Blood and Lymph Disorders

What composes hematocrit?
what is the pH of blood?
how much blood is in the human body and in what percentages is it composed?
5 -6 liters
45% RBC
1% WBC/platelets
54% plasma
4.8 to 5.4 million/cu mm
120 life span
biconcave disc (looks like a smartie)
contains hemoglobin
what is hemoglobin, how is it composed, and what does it do?
carries oxygen and carbon dioxide
composed of 2 alpha globin + 2 beta globin binded to 4 iron heme group chains
anemia resultant from a variation in alpha/beta genes in the nucleus of the bone marrow stem cells
decreased alpha/beta synthesis
generally asymptomatic
severe cases = growth retardation/splenomegaly/jaundice/death before 30
treat severe cases with transfusion
RBC production
stimulated by erythropoietin released from the kidneys
occurs in the bone marrow of the axial skeleton
newly formed RBC recently ejected from from the marrow
should be 1-2% of RBC count
unconjugated bilirubin
catabolized hemoglobin
conjugated bilirubin
formed in liver from unconjugated bilirubin
excreted in bile
excess causes jaundice
define hematocrit
the volume of packed RBCs per 100mL of blood
reduction of # of functioning RBCs circulating/cu mm
anemia causes
bone marrow dysfunction (primary/toxic)
nutritional deficiency (iron/folic acid/others)
chronic renal failure
increased RBC destruction
blood loss
anemia signs/symptoms
fatigue/headache/exertional dyspnea
pallor/cheilosis/jaundice/beefing red tongue/koilonychia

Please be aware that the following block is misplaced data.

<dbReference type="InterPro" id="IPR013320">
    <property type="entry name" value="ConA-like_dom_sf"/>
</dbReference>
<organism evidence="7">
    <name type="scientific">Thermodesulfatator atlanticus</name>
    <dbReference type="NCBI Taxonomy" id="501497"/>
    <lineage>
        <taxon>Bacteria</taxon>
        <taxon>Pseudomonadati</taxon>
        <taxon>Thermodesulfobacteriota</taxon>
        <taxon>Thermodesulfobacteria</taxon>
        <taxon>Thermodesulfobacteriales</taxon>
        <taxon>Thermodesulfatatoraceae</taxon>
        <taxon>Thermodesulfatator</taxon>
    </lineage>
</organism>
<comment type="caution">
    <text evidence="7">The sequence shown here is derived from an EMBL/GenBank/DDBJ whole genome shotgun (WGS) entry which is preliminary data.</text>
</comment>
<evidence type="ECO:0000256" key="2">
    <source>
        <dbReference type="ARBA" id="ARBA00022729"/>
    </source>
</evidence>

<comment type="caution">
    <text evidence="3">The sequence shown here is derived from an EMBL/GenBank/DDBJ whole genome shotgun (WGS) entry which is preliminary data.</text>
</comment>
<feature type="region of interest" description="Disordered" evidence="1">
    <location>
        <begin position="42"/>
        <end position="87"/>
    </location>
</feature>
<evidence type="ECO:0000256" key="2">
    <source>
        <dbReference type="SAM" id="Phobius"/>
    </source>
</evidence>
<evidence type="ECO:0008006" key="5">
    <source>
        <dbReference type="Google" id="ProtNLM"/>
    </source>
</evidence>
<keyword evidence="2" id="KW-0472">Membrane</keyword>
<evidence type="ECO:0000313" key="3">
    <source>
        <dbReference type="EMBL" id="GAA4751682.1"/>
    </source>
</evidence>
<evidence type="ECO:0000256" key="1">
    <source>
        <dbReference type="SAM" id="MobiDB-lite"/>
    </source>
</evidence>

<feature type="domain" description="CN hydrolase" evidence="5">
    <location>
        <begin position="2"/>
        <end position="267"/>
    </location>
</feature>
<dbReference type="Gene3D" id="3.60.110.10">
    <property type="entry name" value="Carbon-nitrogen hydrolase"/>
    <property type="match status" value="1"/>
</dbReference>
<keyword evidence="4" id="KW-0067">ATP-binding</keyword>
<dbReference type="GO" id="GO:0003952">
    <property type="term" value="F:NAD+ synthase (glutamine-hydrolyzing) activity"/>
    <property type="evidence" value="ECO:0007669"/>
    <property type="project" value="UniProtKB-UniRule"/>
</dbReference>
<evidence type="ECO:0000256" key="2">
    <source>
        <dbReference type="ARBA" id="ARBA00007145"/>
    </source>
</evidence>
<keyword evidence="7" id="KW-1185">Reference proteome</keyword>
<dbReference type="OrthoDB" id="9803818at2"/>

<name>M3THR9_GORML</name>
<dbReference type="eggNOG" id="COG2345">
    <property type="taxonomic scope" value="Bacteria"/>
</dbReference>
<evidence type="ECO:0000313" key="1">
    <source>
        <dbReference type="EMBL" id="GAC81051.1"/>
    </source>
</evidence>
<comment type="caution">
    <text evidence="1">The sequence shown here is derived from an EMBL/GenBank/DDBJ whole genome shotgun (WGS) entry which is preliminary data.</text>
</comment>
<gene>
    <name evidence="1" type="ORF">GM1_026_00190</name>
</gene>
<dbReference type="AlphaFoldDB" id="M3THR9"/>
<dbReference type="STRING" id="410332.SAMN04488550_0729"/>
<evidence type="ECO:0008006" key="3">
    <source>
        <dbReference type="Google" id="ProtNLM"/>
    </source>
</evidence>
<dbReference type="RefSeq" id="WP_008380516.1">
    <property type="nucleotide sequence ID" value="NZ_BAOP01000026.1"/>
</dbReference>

excess of red blood cells
craving to eat things that are not typically considered food
what are the percentages of hematocrit in the blood?
males 39-49%
females 35-45%
how much hemoglobin is in the blood?
males 14-17g/mL
females 12-16g/mL
mean corpuscular volume (MCV)
average of the measure of red blood cell size
low MCV = microcytic anemia
high MCV = macrocytic anemia
what is the average MCV
80-94 fL (fL femtolitre = one quadrillionth of a liter)
mean corpuscular hemoglobin MCH
average mass of hemoglobin per red blood cell
low MCH = hypochromic
high MCH = hyperchromic
what is the average MCH
27-32 pg (pg picogram = 10 to negative 12 grams)
iron deficiency
hypochromic microcytic anemia
most common worldwide
pica = hallmark symptom
elevated total iron-binding capacity (TIBC)
eat iron rich foods -or- 325mg bid w/ food
body only loses 1mg/day Fe; absorbed in illeum
Fe consumption causes: constipation/nausea/black stool/diarrhea
200-250 mg/kg Fe = lethal oral dose
copper deficiency
may cause hypochromic microcytic anemia
wilson's disease
normochromic normocytic anemias
caused by organ failure: kidney/pituitary/thyroid
caused by protein malnutrition/impaired marrow function from injury/infiltrative marrow disease (neoplasm/fibrosis)
associated with NORMAL SIZ*E
n - normal pregnacy
o - overhydration
r - chronic Renal failure
m - myelophthisic (tumor/fibrosis/leukemia)
a - acute blood loss
l - liver disease

si - systemic infection
z - zero production
e - endocrine disorders
folic acid deficiency
macrocytic anemia